“Lenders make the loan and lending rules that brokers must follow and in line with the brokers own responsible lending obligations, the vast majority are not intentionally breaking the law and are applying responsible lending considerations to the loans they arrange for borrowers,” White said.
White also dismissed concerns raised by lenders to ASIC that by raising the bar on the information they require brokers to collect from consumers, brokers will shift business to lenders who need less information.
“At all times, brokers have the borrowers best interests at heart while also being aware of the borrowers desires which are not the influencing factor as they are not always in line with responsible lending obligations.”
Out of touch
and ASIC first expressed concern over the rise in interest-only home loans last year – suggesting this may be representative of a broader trend towards risky lending practices – Ray Weir, director of Finance Solutions WA wrote a letter to both regulators, saying there are many logical and safe reasons as to why a borrower takes out an interest-only loan.
So when Weir heard about the review of the mortgage broking sector in regards to interest-only lending, he told Australian Broker that he has not budged on his position, saying ASIC couldn’t be more wrong.
“As mentioned in my letter, there are several special occasions when owner occupiers want an interest only loan, even if it’s for the first 12-24 months while they sell other property, so they can ultimately make a sizable reduction in their home loan.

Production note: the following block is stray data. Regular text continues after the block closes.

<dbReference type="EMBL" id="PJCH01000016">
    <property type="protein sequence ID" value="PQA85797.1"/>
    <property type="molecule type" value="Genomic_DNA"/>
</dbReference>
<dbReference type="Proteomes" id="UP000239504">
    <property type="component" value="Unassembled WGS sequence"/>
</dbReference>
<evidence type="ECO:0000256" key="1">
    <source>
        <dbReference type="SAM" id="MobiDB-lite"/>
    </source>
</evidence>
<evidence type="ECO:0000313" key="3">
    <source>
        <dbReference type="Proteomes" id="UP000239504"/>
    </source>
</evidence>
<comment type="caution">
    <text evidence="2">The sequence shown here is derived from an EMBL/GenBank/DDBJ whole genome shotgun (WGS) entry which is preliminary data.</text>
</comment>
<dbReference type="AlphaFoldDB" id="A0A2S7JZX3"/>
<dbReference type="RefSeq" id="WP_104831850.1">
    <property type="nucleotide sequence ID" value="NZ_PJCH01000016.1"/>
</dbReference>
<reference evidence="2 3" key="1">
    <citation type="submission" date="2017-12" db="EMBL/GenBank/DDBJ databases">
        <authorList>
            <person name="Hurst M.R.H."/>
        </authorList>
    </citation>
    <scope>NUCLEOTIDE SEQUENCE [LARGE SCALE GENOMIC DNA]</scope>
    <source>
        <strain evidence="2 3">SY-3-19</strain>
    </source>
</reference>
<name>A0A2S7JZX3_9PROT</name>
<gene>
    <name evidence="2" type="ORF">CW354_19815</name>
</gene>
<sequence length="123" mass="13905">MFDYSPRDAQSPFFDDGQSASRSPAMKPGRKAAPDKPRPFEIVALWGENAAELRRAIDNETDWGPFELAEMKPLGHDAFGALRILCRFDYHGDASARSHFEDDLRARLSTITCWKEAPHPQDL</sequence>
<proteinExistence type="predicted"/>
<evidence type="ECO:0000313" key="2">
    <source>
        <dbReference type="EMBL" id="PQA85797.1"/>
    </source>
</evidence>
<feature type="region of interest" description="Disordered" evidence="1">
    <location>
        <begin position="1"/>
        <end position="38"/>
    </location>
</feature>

“If ASIC think it’s because lenders and brokers recommend interest only payments to reduce the commitment level and help borrowers get a larger loan, they couldn't be more wrong.”
According to Weir, if a borrower requests a standard 30-year loan with the first five years being interest only, then the lender’s serviceability calculator will automatically recalculate the loan repayments as if the loan term is 25 years. But by shortening the effective term in the serviceability calculator to 25 years – and consequently increasing the repayments – the loan amount the applicants can apply for is actually reduced if they insist on an initial interest only period.
“In other words the amount that can be borrowed is less for an interest only loan compared to a principal and interest loan. I bet ASIC don't understand this.
“I've found over the past 29 years as a broker that Government regulators often don't understand such intricacies of the mortgage industry.”
However, while there are many frustrations brokers, White says they should take this an an opportunity to educate.
“This is all about education on both sides but from our end, it is vital we continue showing them how we work and the practices we have in place to eliminate any need for potential restrictive or more stringent regulation.”